Several studies have investigated about the pathogenetic mechanisms of leptospirosis, particularly host-parasite interactions and identification of virulence genes in different serovars of pathogenic and non-pathogenic leptospires [19] [20] . In this way, antigenic proteins expressed during infection have been identified. These have an important implication for the development of new techniques for diagnosis and vaccine production.

Spirochetes, including bacteria of the genus Leptospira, have a cytoplasmic membrane and outer membrane [21] . Identification and characterization of components of the outer membrane of Leptospira species are complex. Nevertheless, several transmembrane proteins, lipoproteins and peripheral membrane proteins have been determined [22] . By its strategic location, these outer membrane proteins (OMP’s) are important in research because are responsible for the interaction between pathogen and host [23] . This fact is more important if it is assumed that the OMP’s participate in mechanisms of evasion of the immune response as well as the persistence of spirochetes in the host [24] . Among isolated proteins from L. interrogans serovar Copenhageni are found: LipL32, LipL21, LipL45, LipL31, OmpL1, Flagelin/FlaB1, LipL36, LipL41, LipL71, and LigA [25] . Among these, LipL32 and OmpL1 proteins are candidates for designing new diagnostic techniques and producing immunogens.

First studies for identification of Leptospira were performed using techniques such as direct observation of the microorganism by dark field microscopy. Samples of blood, urine and tissues (kidney or liver) can be obtained for isolation of these bacteria by using biopsy or immediately after death in semisolid media such as fletechers medium or EMJH. Microscopic agglutination test (MAT) is used as gold standard test. However, this serological test shows a low sensitivity and specificity. In addition, immunoenzymatic methods as enzymeLinked Immuno Sorbent Assay (ELISA) and immunochromatography have been used. In the 80’s, it was implemented the use of restriction enzymes for the taxonomic knowledge of some serovars of Leptospira [26] [27] . Polymerase Chain Reaction (PCR) has been used for diagnosis of leptospirosis in human. This technique offers: 1) Sensitivity, because this microorganism is detected in a sample with very small amounts of genetic material; 2) Specificity, because through strict conditions, the microorganism to be detected is capable of being amplified. 3) Speed, because it allows fast processing compared with other techniques to detect bacteria, which require more complex procedures. And 4) It can be mentioned that this test offers versatility because it is allowed to the diagnosis of various microorganisms [28] -[31] .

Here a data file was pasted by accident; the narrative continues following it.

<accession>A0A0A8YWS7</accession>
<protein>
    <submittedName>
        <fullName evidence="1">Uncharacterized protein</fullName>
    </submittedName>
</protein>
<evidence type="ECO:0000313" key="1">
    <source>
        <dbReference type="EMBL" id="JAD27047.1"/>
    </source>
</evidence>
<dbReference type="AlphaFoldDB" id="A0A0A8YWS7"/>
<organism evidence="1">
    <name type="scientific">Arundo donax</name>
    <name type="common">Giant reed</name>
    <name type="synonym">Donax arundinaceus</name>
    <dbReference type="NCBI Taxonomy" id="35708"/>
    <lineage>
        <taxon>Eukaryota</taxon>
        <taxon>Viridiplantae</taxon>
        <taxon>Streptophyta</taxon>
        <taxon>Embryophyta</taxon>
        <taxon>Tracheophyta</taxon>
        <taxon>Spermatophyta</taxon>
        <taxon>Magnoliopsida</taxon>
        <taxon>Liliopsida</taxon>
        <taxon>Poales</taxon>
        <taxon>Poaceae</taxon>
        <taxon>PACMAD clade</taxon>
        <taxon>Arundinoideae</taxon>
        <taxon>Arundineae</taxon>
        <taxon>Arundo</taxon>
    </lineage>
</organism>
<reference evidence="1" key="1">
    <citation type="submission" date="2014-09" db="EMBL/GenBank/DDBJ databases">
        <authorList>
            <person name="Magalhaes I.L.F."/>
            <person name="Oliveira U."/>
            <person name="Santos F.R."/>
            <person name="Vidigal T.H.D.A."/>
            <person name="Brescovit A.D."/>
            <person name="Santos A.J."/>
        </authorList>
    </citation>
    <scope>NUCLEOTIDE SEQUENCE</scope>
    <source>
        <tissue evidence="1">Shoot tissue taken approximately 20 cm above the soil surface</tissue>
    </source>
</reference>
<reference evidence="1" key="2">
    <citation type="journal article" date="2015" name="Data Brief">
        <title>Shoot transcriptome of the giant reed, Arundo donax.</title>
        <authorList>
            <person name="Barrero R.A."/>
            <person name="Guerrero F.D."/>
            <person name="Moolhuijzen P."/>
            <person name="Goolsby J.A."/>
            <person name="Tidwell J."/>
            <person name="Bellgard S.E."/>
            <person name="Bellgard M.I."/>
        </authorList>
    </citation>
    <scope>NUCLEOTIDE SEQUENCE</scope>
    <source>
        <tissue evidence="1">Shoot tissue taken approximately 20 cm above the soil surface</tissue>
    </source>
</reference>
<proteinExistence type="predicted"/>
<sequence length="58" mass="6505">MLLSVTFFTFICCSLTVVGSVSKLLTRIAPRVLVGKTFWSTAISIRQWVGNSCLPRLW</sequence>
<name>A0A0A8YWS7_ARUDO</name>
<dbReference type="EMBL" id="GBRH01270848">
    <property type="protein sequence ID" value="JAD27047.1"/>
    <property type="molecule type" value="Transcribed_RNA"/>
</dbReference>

Diagnosis of leptospirosis in Colombia is based on clinical history and serological testing. However, disease symptoms are nonspecific and there is no uniform criteria regarding the qualifications considered positive. Therefore, the aim of this study is to identify lipL32 and ompL1 genes associated with pathogenicity and antigenicity in native strains as molecular markers of infection with Leptospira.

2. Materials and Methods

2.1. Bacterial Strains

Sample size from 70 isolated strains of bovine urine characterized as pathogenic by PCR in a previous study was calculated by using the program Win Episcope 2.0. [39] . It was used a confidence level of 95% from which it was obtained a minimum sample size of 16. An ATCC reference strain of L. interrogans (23581) and a strain of L. interrogans donated by the Colombian Agricultural Institute (ICA—Instituto Colombiano Agropecuario) were used as positive controls. Escherichia coli and an ATCC reference of L. biflexa strain (23582) were used as negative controls.

2.2. DNA Extraction

DNA was isolated from 16 samples and controls. DNA was extracted from 1 mL of each culture of isolated strains and controls by using QIAamp® DNA Mini Kit (QIAGEN Inc., USA). The total concentration and purity of the DNA were quantified by spectrophotometry using absorption of light at 260 and 280 nm (A260/280). DNA was considered good quality with range = ~1.8 - 2.0.

2.3. Bioinformatic Analysis

Two pairs of primers: forward primer lipL32 (5’-CGC TGA AAT GGG AGT TCG TAT GAT T-3’) combined with the reverse primer lipL32 (5’-CCA ACA GAT GCA ACG AAA GAT CCT TT-3’) and forward primer ompL1 (5’-TTG ATT GAA TTC TTA GAG TTC GTG TTT ATA-3’) combined with the reverse primer ompL1 (5’-AAG GAG AAG CTT ATG ATC CGT AAC ATA AGT-3’) [32] -[34] were used to amplify DNA products of 423 bp and 960 bp of the L. interrogans lipL32 and ompL1 genes, respectively. Resources and database of the National Center for Biotechnology Information (NCBI) were used to confirm sequence, size, position genes and binding site of used primers in PCR.

2.4. PCR Amplification

Two PCR were performed to identify lipL32 and ompL1 genes associated with pathogenicity by using a modification of a procedure previously reported [35] . Two microliters of DNA extract were used for amplification in a total reaction mixture of 48 µL containing final concentrations of 16.25 µM Tris-HCl, 0.812 µM MgCl2, 108.33 µM of each deoxynucleoside triphosphate (dNTP), 0.677 U of Taq polymerase and 2 pmol/µL of each of primers. The PCR was carried out as follows: 94˚C for 5 min, forty cycles of 94˚C for 15 s, 56˚C for 35 s, 72˚C for 40 s. The PCR products were separated on 2% agarose gel, stained with ethidium bromide and examined with ultraviolet light.